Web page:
In addition to Silicon Valley, California could also be host to its own “Lithium Valley” as the US state’s Energy Commission met last week to discuss extracting the vital battery ingredient from geothermal brine.
While the California Energy Commission (CEC) is also investigating other materials for making batteries and mediums for storing energy besides batteries via solicitations, the CEC emailed Energy-Storage.news with a notice of a symposium taking place last week. The Commission is described as the state’s “primary energy policy and planning agency”.
“The theme for this symposium is introducing California’s ‘Lithium Valley’ vision of establishing a world-class lithium industry in the state,” a notice sent out informing stakeholders of the event, hosted on 12 February 2020 by the CEC and Governor Gavin Newsome’s Office of Business and Economic Development (GO-Biz), stated.
Presentations and panel discussions were due to be held on what the CEC described as California’s “unique opportunity to recover lithium from geothermal brine”. Developers, policymakers, stakeholders and customers in the lithium supply chain were featured. Commissioners were expected to be in attendance, although no voting topics were scheduled to be raised during the symposium.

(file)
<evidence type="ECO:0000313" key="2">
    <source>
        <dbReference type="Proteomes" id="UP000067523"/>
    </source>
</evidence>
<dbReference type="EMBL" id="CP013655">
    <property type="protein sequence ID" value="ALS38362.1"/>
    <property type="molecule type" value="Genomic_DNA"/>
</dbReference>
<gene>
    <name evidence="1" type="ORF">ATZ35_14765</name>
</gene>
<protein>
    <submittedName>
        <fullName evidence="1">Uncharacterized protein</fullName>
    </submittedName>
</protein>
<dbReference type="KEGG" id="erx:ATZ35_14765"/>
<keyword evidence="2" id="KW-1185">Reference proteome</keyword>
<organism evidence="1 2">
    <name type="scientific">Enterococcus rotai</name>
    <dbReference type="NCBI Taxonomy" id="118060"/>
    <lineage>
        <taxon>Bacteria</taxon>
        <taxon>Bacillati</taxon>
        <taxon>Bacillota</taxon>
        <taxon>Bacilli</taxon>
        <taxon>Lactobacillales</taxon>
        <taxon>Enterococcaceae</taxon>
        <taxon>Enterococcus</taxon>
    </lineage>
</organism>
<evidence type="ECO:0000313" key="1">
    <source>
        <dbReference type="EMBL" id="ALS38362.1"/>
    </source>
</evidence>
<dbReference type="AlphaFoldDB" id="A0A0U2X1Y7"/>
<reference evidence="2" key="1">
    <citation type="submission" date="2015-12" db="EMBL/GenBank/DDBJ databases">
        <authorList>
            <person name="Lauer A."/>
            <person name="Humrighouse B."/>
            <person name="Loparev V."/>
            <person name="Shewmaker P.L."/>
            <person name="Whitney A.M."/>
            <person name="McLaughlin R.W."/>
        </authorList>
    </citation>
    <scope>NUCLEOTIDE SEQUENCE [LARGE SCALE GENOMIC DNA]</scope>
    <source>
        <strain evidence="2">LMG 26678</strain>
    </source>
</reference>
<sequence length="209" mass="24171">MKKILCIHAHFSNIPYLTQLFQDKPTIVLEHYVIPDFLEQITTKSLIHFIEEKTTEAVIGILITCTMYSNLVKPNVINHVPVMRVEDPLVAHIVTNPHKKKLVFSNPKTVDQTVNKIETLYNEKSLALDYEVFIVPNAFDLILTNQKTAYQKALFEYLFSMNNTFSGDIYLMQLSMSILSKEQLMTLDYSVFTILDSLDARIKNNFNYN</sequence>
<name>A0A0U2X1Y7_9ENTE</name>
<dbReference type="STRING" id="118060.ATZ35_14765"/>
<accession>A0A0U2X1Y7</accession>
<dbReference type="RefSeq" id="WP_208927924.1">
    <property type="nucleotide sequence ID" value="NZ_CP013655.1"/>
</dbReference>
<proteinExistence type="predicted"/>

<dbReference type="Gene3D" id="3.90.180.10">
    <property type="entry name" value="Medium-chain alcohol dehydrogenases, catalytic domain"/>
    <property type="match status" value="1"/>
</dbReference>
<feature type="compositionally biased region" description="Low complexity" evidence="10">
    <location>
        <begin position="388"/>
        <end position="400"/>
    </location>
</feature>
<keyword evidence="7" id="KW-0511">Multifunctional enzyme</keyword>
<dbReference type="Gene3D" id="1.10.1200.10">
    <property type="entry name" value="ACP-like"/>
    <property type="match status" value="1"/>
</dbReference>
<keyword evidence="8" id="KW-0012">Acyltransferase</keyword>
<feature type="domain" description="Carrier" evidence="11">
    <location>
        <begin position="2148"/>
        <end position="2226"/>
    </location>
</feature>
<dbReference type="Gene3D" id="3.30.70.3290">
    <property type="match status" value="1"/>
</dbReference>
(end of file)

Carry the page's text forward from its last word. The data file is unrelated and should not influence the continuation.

The CEC noted that with demand for lithium increasing, there exists an opportunity in the state to “foster a more environmentally-sound lithium product coupled with geothermal electricity production”.
A CEC representative also forwarded information about recent projects it has supported to deploy lithium batteries in the field, including a solar-plus-storage microgrid at a Native American reservation and a project to reuse ‘second life’ Nissan Leaf batteries for a microgrid at a winery.
While generally thought to be less environmentally impactful than many other kinds of mineral extraction, the ongoing increase in demand for the alkali metal worldwide has raised questions about sustainability both today and going forwards.
Materials extraction and water treatment company Samco notes on its website that “efforts to retrieve lithium from geothermal brines are gaining popularity as worldwide demand for lithium increases and as new technologies emerge,” with lithium salts found in geothermal brines and water.
There are numerous ways of extracting lithium, Samco notes, although not all are commercially viable. Much of the world’s lithium used since the early 2000s in everything from mobile phones to computers and now larger energy storage batteries and electric vehicles has been ‘mined’ using a water-intensive process from salt flats in South America in the ‘Lithium Triangle’ which includes parts of Bolivia, Argentina and Chile, while there have been reports of contamination of groundwater in some parts of northern China from lithium extraction from minerals.
The California Energy Commission is welcoming comments on the topic both in writing and via its electronic commenting system at the following link.